by Pericles Lewis
Like E.M. Forster’s Maurice, Lawrence’s most controversial novel, Lady Chatterley’s Lover, could not be published as written in England during his lifetime. Privately printed in Italy in 1928, the novel revolves like Maurice around the relationship between an upper-class figure and a game-keeper. Here, the upper-class lover is a woman, Lady Chatterley, married to an effete aristocrat who has been made impotent by war wounds. Lawrence described her sexual relations with the game-keeper Mellors in explicit detail. When Penguin finally published an unexpurgated version in 1960, the firm was charged with obscenity but acquitted in a famous trial, in which E. M. Forster appeared as a witness for the defense. This victory finally led to the abandonment of British attempts to censor major literary works, although censorship of the stage persisted for several years. The trial of Lady Chatterley opened the way for the more sexually explicit literature of the 1960s and afterwards.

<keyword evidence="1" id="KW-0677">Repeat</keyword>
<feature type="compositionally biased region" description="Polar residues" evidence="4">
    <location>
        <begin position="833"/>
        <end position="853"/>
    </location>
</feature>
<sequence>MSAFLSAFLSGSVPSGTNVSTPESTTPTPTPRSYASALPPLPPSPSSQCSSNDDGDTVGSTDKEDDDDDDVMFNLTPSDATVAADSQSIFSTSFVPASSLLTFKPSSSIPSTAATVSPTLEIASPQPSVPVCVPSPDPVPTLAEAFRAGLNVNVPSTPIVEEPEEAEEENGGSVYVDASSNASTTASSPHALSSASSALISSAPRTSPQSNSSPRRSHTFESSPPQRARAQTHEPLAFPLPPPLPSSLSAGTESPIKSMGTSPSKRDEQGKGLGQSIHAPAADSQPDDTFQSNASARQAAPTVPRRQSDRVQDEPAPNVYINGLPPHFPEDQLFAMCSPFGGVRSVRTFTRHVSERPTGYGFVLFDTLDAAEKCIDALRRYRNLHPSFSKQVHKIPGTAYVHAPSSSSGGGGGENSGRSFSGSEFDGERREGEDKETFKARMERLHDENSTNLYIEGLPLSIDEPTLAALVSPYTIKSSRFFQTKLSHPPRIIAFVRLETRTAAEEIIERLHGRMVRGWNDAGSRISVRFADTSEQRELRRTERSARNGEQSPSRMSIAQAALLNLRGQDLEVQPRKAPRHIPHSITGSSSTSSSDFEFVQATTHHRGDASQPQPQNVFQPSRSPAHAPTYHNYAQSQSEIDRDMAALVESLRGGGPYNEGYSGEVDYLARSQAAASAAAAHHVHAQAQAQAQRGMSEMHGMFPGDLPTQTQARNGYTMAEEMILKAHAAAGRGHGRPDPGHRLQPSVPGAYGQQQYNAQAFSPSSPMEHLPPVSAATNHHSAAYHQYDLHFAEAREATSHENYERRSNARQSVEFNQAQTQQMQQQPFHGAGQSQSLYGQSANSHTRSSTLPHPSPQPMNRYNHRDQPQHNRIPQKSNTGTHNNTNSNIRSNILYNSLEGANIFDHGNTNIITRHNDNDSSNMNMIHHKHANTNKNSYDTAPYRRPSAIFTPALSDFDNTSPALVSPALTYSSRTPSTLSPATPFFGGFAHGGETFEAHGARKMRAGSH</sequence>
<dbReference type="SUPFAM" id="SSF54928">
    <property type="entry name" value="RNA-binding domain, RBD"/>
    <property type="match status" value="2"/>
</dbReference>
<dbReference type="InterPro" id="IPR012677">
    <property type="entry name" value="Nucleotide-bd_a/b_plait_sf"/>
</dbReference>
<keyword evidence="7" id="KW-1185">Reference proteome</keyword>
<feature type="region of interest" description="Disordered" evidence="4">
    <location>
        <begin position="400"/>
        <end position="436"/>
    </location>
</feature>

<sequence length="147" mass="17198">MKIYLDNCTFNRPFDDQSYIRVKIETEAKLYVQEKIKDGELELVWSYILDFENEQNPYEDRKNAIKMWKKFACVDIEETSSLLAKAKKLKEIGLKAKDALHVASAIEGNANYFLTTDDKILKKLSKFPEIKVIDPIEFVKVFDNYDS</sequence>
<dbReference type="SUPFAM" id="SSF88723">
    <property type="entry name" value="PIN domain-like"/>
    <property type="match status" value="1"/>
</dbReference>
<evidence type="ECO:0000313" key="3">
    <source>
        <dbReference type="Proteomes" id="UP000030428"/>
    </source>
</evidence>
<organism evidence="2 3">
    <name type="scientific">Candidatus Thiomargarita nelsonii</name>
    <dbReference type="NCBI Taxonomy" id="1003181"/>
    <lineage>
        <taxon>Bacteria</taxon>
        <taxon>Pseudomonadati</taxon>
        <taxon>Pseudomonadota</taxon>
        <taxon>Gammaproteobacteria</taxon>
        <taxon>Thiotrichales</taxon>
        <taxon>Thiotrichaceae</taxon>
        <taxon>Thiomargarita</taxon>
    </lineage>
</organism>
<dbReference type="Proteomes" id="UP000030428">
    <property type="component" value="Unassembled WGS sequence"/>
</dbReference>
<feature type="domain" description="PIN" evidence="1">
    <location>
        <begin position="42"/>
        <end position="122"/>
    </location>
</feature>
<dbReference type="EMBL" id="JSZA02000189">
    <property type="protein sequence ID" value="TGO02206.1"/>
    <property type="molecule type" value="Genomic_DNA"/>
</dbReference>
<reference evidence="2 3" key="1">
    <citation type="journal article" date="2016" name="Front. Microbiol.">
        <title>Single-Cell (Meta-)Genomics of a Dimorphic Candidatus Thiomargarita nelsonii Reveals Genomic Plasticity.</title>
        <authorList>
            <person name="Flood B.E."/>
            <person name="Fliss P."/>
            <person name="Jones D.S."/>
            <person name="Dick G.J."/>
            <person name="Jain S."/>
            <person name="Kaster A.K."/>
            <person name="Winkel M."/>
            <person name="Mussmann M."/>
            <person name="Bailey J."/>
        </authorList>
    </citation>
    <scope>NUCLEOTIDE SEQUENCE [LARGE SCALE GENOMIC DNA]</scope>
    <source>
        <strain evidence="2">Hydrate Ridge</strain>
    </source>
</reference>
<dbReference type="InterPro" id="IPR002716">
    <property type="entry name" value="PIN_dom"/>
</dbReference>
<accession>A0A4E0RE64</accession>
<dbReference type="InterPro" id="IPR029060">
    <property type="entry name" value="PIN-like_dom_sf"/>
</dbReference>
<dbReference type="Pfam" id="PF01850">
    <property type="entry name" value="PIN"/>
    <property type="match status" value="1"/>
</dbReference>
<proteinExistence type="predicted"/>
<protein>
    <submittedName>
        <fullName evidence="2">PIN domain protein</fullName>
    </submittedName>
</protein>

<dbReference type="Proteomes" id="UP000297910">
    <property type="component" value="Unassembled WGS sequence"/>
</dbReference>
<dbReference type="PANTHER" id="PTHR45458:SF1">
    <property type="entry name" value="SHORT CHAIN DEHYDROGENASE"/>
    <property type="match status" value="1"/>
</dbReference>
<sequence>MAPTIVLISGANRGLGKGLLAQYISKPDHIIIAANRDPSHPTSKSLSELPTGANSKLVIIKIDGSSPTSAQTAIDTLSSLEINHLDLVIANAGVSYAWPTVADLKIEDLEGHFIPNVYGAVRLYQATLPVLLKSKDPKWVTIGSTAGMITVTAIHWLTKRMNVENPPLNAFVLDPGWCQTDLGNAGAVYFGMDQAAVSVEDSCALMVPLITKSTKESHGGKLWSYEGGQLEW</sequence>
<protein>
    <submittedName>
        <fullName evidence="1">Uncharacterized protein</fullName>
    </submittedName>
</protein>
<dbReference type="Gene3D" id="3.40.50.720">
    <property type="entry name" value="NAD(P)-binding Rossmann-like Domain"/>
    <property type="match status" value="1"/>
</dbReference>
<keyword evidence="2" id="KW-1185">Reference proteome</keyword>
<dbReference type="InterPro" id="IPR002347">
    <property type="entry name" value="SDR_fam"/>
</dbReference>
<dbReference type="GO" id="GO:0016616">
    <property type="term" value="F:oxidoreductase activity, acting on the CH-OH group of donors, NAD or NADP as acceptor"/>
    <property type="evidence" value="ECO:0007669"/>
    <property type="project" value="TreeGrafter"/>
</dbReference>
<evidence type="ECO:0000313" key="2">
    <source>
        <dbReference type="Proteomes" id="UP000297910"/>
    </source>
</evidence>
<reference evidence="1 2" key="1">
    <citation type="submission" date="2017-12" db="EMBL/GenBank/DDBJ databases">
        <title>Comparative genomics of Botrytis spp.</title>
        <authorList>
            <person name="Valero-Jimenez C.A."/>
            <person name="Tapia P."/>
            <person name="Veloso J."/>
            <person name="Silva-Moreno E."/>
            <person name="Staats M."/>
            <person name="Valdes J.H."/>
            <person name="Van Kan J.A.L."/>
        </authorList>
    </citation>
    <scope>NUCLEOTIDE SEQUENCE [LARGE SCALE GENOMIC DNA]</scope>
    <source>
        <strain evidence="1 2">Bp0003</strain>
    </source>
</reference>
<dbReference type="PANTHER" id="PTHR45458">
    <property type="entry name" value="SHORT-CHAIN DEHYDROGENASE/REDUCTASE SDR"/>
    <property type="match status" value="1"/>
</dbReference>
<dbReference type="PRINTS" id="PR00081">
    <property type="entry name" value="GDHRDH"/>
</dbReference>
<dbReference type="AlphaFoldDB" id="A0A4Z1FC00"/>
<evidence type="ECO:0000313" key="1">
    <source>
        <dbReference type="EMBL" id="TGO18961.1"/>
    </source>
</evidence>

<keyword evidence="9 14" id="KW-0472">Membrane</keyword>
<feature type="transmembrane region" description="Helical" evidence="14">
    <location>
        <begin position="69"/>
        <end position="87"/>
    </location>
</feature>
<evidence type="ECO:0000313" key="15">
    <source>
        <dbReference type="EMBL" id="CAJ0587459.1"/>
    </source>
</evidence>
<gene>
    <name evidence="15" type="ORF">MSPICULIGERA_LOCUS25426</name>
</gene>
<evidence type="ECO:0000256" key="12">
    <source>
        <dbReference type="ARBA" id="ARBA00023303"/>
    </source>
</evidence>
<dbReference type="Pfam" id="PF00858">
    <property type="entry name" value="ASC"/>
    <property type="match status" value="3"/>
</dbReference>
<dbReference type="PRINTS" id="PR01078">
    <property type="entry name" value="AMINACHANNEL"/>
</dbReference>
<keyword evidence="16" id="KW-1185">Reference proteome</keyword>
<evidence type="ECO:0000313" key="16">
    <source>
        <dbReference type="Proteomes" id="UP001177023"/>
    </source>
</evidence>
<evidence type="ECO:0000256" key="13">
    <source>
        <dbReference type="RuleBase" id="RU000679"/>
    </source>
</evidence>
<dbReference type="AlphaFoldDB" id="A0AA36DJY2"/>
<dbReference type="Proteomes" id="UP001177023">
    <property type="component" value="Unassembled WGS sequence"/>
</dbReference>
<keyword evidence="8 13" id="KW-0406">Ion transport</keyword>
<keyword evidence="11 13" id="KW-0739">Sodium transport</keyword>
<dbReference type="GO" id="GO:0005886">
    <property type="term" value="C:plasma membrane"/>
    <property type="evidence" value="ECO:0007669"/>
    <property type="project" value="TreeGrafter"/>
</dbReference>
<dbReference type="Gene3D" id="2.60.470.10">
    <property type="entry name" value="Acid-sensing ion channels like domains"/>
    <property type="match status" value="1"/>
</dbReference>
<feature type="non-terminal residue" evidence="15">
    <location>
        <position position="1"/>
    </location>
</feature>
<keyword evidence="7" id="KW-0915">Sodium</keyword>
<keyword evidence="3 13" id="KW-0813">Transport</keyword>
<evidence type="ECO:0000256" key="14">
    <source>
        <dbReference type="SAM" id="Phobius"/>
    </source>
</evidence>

- ↑ This page has been adapted from Pericles Lewis’s Cambridge Introduction to Modernism (Cambridge UP, 2007), pp. 78-79.